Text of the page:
Sumario: EU Presidency Statement - Working Group on Marine Biodiversity, EU list of priorities (17 February 2006)
Ad Hoc Open-ended Informal Working Group to study issues relating to the conservation and sustainable use of marine biological diversity beyond areas of national jurisdiction; Emerging trends on the conservation and sustainable use of marine biodiversity in ABNJ; Statement by Prof. Dr. Gerhard Hafner, Austrian Federal Ministry for Foreign Affairs, on behalf of the European Union.
In order to assist your work in this meeting we would like to offer you our perspective on our deliberations of the past few days. You may wish to reflect emerging trends on the conservation and sustainable use of marine biodiversity in ABNJ in your summary. These emerging trends are in strict consistency with UNCLOS, which provides the legal framework for all ocean activities - including its obligation to protect and preserve the marine environment:
Moving from words to actions: the improved implementation of existing instruments and commitments, e.g. through a concerted focus on IUU fishing and the implementation of paras 66-69 of UNGA-Res. 59/25.
Key approaches for achieving such improved implementation include: capacity building; ratification of existing instruments; a strengthened role of RFMOs including through applying UNFSA principles; cooperation, coordination and coherence among the existing institutions; an increasing focus on enforcement and compliance by flag states; and performance assessment of existing instruments.
An integrated approach in oceans management is crucial to achieve sustainable development, a balance conservation and sustainable use. This requires: compatibility of governance in marine areas within and outside of national jurisdiction; a cooperative rather than a competitive agenda; states acting coherently in different international fora.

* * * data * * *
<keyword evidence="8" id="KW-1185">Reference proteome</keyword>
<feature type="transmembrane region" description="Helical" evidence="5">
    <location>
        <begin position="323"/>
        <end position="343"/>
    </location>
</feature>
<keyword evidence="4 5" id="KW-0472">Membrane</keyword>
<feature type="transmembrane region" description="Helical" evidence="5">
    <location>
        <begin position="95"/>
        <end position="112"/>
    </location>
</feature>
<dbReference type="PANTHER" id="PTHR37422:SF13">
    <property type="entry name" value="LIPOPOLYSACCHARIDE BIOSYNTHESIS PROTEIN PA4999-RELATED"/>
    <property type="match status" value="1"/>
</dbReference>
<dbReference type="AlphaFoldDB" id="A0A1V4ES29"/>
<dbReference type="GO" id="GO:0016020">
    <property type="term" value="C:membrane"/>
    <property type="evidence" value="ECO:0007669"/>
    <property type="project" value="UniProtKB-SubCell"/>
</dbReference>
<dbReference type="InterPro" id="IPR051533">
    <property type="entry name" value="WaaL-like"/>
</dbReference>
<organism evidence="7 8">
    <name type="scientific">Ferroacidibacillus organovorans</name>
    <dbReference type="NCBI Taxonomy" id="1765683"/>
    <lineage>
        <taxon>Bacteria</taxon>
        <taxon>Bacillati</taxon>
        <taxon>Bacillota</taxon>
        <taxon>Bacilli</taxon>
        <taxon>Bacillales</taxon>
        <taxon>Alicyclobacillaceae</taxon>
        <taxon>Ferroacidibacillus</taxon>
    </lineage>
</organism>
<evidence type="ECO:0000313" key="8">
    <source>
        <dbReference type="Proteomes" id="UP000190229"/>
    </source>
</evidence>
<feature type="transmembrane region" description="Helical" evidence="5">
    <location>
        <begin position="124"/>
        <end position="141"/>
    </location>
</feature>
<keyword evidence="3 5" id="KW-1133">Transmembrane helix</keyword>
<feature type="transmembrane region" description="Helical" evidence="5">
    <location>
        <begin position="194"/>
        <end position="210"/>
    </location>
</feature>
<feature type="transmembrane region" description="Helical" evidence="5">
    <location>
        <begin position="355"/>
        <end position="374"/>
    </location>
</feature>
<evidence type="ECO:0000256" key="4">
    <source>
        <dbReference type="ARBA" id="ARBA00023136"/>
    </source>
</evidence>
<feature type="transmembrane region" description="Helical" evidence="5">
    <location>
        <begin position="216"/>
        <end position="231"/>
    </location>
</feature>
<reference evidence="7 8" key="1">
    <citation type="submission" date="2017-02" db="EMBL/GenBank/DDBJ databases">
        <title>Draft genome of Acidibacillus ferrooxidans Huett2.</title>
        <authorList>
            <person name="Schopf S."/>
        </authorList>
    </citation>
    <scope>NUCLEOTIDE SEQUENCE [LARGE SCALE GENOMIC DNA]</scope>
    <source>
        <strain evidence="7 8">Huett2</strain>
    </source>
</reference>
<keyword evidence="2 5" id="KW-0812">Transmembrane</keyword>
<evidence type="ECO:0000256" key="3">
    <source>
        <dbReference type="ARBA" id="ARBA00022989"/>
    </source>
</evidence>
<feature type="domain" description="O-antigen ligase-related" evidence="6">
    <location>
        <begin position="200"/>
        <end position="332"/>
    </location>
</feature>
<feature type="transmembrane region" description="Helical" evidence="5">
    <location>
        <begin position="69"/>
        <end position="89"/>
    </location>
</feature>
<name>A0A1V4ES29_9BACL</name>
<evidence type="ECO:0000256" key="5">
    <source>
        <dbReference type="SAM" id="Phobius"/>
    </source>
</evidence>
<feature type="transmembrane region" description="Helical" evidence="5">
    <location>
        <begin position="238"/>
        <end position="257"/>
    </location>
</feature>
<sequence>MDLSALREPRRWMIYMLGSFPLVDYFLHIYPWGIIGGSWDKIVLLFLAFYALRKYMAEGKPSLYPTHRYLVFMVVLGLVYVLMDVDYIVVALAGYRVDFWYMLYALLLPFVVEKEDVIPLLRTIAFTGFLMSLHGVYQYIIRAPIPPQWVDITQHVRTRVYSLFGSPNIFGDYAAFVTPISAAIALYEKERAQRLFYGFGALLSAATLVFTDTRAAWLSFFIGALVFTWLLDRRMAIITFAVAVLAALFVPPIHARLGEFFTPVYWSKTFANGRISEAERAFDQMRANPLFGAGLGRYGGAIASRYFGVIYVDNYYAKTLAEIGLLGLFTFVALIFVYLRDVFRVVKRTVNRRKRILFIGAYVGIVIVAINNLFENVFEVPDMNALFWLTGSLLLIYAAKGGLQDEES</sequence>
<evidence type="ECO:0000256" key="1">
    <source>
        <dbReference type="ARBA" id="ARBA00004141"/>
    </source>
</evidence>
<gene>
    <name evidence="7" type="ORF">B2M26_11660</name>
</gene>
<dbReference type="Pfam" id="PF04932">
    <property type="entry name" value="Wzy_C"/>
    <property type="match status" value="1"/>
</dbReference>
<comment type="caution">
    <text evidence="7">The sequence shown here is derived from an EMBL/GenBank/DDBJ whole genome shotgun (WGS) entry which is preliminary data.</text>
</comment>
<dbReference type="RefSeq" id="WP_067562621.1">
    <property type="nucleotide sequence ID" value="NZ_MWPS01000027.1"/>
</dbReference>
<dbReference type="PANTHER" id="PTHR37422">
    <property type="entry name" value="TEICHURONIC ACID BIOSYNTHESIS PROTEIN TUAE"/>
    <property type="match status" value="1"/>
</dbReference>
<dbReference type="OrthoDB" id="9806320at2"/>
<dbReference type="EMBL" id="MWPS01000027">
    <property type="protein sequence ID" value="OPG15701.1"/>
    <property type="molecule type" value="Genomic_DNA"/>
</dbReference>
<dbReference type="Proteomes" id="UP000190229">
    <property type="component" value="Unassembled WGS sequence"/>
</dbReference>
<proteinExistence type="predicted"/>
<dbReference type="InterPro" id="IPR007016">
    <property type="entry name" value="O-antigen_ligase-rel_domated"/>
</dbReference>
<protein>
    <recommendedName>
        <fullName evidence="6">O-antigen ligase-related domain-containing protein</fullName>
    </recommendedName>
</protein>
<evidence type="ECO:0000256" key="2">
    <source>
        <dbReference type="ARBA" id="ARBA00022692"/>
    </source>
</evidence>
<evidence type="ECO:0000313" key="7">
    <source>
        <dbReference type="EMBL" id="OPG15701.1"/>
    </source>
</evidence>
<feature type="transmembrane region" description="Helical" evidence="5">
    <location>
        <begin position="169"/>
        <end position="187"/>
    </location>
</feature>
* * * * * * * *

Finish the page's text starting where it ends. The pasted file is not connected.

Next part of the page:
Application of the precautionary and ecosystem approaches, using the best available science, and prior environmental impact assessment.
Acknowledgement of multiple and multi-faceted threats to marine biodiversity in ABNJ from traditional sectors such as fisheries and shipping, but new threats, such as resulting from human-induced climate change, deep sea tourism, deep seabed mining are emerging.
The need to develop appropriate criteria for the identification, development, establishment and management of MPAs, recognizing in this context the existing role and mandate of bodies such as FAO, IMO, CBD and regional seas conventions.
Multi-purpose MPAs are a key integrationist tool to manage biodiversity in ABNJ. They are an essential element towards reaching the widely agreed WSSD target to establish a global representative network of MPAs by 2012, which is only six years from now. The need to address, without prejudice to the sovereign rights of coastal states over natural resources, the issue of genetic resources, taking into account the legitimate interests of all states. This could include the development of guidelines, codes of conduct, and impact assessments.
A further advancement of scientific research into marine biodiversity including a wide sharing, dissemination and systemization of knowledge.
Full implementation of the marine scientific research provisions of UNCLOS.
Finally, the development of an UNCLOS implementation agreement on which I will be elaborating in my statement this afternoon.